CHARLESTON, S.C. (AP) - A federal judge on Monday allowed a white man accused of fatally shooting nine black parishioners at a Charleston, South Carolina, church to hire back his lawyers, at least for the first phase of his trial.
Dylann Roof, 22, asked U.S. District Judge Richard Gergel over the weekend if he could use his attorneys during the guilt phase, but still be his own lawyer during the penalty phase.
Prosecutors have asked for the death penalty. Such cases are split into two parts: the guilt phase, and then a separate portion that focuses on whether the defendant will be sentenced to death, or life in prison.
Gergel agreed Monday, but warned Roof that he can't change his mind again. Last Monday, Roof fired his high-powered legal team and handled the selection of a pool of 67 potential jurors himself, a decision the judge called "very unwise" but within Roof's constitutional rights.
Ever since then, his high-powered legal team has sought to play a larger role in his defense, saying late last week they feared Roof wouldn't introduce evidence that could possibly spare his life.
Authorities have said Roof killed the parishioners in a racially motivated attack at the Emanuel AME Church in June 2015. After an hour of Bible study and prayer, authorities say Roof hurled racial slurs during the shooting and left three people alive so they could tell the world the killings were because he hated black people.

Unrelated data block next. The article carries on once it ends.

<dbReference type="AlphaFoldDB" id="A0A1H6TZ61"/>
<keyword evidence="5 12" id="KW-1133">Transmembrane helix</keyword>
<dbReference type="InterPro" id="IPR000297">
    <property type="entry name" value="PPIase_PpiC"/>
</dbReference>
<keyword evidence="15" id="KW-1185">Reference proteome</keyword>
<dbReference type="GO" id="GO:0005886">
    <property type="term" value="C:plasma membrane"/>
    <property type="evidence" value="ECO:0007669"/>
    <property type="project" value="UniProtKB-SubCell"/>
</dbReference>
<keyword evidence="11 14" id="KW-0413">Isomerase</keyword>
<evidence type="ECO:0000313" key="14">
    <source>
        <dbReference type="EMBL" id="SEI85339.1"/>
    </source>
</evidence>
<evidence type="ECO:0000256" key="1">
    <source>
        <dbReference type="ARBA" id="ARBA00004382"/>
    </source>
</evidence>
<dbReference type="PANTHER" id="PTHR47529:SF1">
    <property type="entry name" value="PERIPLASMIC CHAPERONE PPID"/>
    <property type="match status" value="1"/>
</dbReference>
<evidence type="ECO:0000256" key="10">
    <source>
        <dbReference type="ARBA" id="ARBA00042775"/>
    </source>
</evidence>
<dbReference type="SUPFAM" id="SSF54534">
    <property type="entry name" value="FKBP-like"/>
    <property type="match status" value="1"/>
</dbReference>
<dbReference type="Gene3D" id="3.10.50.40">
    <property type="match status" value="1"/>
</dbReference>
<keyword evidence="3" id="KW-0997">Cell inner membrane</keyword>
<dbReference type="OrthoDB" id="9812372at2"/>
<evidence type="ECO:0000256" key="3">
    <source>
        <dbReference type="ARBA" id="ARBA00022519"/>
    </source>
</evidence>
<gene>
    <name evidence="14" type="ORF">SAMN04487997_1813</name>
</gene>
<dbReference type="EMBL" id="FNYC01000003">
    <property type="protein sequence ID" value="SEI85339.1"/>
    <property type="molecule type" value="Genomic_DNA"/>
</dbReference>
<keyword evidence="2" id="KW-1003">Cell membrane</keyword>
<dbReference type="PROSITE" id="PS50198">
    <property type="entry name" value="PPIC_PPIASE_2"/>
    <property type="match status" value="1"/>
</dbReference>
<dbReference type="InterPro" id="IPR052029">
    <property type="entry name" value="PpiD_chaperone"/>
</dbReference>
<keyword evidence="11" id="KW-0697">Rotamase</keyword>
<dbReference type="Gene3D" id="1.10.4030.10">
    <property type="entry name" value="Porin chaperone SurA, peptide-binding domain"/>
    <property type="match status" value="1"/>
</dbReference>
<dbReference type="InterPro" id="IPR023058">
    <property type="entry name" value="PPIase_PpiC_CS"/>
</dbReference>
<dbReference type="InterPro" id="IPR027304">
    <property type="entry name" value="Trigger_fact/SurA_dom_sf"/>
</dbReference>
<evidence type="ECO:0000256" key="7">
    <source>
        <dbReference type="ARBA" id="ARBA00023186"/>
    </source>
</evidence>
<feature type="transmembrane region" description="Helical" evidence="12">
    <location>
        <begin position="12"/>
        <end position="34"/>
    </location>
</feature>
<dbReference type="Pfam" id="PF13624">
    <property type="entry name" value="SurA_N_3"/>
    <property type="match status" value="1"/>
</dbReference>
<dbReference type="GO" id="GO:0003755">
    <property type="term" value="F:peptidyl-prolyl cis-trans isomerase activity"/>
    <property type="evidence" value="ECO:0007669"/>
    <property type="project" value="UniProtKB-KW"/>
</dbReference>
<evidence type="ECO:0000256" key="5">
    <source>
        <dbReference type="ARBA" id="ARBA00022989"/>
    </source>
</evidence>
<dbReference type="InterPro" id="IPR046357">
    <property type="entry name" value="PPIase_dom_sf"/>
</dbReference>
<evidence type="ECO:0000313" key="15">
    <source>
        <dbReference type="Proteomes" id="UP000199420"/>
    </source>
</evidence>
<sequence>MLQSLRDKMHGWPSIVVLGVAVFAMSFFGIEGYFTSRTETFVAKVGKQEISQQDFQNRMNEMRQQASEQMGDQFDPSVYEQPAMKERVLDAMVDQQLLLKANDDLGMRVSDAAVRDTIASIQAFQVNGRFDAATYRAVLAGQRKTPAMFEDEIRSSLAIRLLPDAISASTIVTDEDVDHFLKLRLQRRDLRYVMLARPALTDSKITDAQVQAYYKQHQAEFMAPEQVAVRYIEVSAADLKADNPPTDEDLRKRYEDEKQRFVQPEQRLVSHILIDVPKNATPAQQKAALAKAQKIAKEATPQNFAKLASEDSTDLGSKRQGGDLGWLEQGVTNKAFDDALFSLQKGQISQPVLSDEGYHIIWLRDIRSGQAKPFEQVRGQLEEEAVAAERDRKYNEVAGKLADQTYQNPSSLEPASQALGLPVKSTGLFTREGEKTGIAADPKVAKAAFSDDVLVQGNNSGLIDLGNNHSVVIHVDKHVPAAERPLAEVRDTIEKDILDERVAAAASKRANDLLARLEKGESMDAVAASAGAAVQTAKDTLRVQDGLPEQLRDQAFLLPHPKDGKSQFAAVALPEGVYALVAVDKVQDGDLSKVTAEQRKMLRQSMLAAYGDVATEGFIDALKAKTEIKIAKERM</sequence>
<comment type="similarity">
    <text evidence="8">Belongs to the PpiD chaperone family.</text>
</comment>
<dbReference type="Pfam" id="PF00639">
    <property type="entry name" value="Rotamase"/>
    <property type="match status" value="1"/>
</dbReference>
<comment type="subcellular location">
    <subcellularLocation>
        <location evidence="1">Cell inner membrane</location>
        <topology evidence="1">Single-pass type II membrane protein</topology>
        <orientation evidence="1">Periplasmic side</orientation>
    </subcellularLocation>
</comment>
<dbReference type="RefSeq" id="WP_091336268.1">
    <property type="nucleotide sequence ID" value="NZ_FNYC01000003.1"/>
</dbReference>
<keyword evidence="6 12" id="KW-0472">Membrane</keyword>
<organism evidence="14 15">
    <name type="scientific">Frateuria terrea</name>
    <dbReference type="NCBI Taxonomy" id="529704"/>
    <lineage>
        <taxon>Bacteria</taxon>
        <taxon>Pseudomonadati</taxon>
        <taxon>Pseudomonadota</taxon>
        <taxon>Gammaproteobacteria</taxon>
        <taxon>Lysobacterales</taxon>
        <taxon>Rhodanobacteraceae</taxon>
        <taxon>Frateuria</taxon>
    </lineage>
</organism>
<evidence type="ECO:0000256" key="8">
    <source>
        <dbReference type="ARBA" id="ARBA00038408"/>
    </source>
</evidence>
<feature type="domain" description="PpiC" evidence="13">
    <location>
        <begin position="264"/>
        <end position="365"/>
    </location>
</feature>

Final jury selection and opening statements in Roof's federal trial on dozens of federal charges, including hate crimes and obstruction of the practice of religion, are scheduled to begin Wednesday. He also faces a death penalty trial on state murder charges.
Associated Press Writer Meg Kinnard in Columbia, South Carolina, contributed to this report.
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Saturday, January 20 2018 2:57 AM EST2018-01-20 07:57:16 GMT
A bitterly-divided Congress is hurtling toward a government shutdown this weekend in a partisan stare-down over demands by Democrats for a solution on politically fraught legislation to protect about 700,000...More
A bitterly-divided Congress is hurtling toward a government shutdown this weekend in a partisan stare-down over demands by Democrats for a solution on politically fraught legislation to protect about 700,000 younger immigrants from being deported.More